Low floor buses invariably meant integral construction and a rear engine not to mention a big cost outlay. Not any longer if one has to go by Ashok Leyland’s novel approach with its Jan bus.
There is something about the ‘can do’ spirit which has been imbibed by many of our Indian OEMs as they grapple with the onerous task of delivering worthwhile solutions to mobility while forsaking outright tech for smart thought. Much that very essence pervades the very concept of the Jan Bus (Jan as in janata, public) that has surprisingly come from the uber staid and not to mention, ultra conservative Ashok Leyland.
This is certainly a good time for one of the country’s pioneer commercial vehicle manufacturers to stand up and not just be counted but also spearhead thought and energy into a direction, which can only benefit mass transit public movement. The Jan Bus is, according to Dr V Sumantran of Ashok Leyland, the world’s first front engine, single step entry fully flat low floor bus and that is something that somehow has never entered the mind set of the big MNC CV specialists.
The Jan Bus is a clever reading of rules and regulations and trying to deliver a simple yet modern package, which is technologically right up there yet is pretty cost effective. Entry to the bus sees one step up to the floor just 650mm from the road surface and if the keeling option is specified then the floor at the entry level drops down to an even more comfortable step height. The bus comes with a choice of configurations as regards doors, single sided twin or three openings or double sided for BRTS application. The doors are wide and swing open and shut hydraulically allowing quick passenger movement both ways. If that is not all, the bus can be configured in areas of seating as well as door placements plus it can also be pressed into service not just as the favoured BRTS vehicle of choice but also in airport tarmac applications and normal city transport.
The overall exterior look is clean and distinctive and what really was impressive given that the likes of Volvo have made buses get a decided upmarket sheen to them these days is the fact that the Jan Bus is so very sanitary. It is clean, cool and uncluttered plus its overall design with soft rounded corners also helps minimise pedestrian injury should there be a mishap. Dr V Sumantran informed me that the Ashok Leyland team has applied for no less than 16 patents on the construction and configuration of the Jan Bus and that they were not going to stop having seen the advantages of the layout and the way it affords cost effective solutions for a lot of our government funded transport utilities.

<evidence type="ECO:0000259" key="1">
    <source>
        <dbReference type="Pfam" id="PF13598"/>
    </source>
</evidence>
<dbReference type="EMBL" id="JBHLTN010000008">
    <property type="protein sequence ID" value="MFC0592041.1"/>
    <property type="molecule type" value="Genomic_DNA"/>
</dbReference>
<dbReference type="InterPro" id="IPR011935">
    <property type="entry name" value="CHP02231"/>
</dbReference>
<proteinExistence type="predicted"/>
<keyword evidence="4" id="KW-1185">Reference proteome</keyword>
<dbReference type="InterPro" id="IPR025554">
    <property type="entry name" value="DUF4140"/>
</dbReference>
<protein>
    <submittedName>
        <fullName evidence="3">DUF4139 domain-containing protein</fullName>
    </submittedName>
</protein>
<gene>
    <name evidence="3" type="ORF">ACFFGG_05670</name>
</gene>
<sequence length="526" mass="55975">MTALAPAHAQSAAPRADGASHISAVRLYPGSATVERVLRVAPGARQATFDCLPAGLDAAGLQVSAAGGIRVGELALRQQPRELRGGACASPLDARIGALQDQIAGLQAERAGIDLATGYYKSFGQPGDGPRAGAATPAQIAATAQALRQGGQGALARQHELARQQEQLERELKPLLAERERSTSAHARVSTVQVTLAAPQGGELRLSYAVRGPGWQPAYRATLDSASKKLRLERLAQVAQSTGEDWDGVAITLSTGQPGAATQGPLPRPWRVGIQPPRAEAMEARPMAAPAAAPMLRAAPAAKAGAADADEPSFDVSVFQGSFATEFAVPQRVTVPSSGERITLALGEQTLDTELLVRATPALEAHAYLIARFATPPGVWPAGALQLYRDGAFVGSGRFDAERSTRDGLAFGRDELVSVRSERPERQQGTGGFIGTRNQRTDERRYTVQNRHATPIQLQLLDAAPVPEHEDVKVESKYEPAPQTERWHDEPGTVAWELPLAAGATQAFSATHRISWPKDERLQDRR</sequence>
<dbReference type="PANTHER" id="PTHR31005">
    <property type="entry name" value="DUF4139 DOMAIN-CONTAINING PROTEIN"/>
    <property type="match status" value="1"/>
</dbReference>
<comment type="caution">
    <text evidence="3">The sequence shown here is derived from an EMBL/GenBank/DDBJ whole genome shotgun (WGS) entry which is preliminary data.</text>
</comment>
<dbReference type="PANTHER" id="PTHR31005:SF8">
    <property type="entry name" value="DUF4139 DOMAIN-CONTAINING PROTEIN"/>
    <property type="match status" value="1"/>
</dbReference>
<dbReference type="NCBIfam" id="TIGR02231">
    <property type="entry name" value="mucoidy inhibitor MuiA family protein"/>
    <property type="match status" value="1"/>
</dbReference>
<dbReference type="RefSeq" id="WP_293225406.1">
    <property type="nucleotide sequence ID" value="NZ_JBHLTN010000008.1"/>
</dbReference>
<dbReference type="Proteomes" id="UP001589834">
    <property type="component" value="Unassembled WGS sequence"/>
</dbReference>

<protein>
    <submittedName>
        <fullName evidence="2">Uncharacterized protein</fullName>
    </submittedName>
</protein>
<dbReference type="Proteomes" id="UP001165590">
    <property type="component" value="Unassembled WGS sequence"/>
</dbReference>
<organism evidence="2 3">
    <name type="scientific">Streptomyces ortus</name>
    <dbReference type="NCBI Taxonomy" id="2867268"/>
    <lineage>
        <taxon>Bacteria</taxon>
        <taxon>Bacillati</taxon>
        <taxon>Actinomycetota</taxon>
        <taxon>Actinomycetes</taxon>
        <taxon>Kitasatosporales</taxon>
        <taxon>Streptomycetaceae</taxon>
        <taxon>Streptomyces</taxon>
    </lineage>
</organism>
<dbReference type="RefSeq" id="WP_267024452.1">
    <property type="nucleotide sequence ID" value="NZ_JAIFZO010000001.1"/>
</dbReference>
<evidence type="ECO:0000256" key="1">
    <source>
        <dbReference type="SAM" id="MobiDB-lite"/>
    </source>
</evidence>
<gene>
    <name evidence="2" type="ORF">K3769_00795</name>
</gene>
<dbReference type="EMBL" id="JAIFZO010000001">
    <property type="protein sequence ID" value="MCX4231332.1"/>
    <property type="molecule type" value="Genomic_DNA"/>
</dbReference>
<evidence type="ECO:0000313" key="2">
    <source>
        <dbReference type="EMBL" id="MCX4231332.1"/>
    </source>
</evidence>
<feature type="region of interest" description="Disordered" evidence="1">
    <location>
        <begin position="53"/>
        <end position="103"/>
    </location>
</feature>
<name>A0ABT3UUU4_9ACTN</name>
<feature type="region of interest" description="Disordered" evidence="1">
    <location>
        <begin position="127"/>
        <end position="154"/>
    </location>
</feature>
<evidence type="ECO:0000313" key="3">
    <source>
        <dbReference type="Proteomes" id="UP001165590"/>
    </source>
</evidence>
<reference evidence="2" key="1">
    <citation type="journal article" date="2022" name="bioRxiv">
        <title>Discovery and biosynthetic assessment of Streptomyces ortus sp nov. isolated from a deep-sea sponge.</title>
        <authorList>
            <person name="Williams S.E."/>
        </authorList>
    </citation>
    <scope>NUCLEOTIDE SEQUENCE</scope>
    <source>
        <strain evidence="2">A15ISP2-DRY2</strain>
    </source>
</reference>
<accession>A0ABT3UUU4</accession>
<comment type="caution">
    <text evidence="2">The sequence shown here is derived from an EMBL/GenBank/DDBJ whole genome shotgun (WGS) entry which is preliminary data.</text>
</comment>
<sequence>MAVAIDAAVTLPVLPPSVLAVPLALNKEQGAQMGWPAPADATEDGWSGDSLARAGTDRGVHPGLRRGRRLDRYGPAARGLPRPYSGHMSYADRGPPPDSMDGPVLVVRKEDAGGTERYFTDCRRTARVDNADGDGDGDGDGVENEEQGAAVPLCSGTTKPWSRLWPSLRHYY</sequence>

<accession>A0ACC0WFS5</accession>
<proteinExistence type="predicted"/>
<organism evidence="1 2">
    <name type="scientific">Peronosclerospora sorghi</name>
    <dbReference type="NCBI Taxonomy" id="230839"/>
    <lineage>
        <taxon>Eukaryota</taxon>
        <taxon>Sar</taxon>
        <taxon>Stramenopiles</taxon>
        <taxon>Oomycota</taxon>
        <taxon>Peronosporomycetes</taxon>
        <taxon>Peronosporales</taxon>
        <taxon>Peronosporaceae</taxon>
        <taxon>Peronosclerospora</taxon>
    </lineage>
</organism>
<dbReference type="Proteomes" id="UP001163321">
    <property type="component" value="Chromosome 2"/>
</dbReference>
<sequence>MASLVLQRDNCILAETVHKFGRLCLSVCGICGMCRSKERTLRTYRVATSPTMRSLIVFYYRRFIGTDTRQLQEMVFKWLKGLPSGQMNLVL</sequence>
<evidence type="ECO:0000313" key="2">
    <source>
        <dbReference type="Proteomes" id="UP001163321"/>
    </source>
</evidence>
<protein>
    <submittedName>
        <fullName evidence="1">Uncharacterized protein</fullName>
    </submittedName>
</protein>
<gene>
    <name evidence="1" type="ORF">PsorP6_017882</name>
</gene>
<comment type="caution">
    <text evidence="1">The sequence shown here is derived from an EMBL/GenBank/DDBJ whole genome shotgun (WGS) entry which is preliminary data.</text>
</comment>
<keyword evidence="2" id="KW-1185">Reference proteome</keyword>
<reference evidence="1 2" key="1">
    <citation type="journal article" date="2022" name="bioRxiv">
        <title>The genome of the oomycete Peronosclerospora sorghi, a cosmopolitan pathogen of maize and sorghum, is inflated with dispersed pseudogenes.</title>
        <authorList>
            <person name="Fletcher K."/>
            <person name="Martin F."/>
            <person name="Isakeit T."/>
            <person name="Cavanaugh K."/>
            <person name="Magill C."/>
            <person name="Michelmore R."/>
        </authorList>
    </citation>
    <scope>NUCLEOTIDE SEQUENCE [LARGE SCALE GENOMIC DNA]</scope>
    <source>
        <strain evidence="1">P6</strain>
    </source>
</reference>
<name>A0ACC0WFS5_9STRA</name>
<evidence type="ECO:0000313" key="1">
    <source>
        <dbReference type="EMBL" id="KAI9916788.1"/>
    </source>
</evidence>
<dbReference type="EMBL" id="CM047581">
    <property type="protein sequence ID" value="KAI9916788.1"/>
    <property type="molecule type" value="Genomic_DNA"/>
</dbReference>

In fact, Dr Sumantran said that for the price of three rear-engined city buses by any of the high profile MNC bus makers presently operating in the country, one could get five Jan Buses and more importantly also have significant savings in operating costs as well. The Jan Bus is equipped with a brand new 235HP turbocharged MPFI engine fuelled by CNG, which is BS4 compliant. Ashok Leyland’s proprietary Leymatic AMT (automated manual transmission) system is mated to this engine and helps improve driver efficiency and reduces fatigue by doing away with strenuous clutch operations and repeated gear shifts.
This isn’t a bus like in the past from Ashok Leyland. The Chennai-based truck and bus maker, a part of the Hinduja Group, is now shedding its overt conservatism for modernity and it shows in the way the seats and seating layouts have been crafted, the modicum of style inherent in the interior to make it fresh and appealing, the clever bits to bring better ergonomics even to those who would journey standing. Infotainment systems for the passengers, a host of driver aids for better control and safety plus also of course enhanced efficiency all around combine to make this a bus ripe for the times. That it has come from Ashok Leyland is a pleasant surprise and a harbinger of hope to many impoverished transport utilities in the country.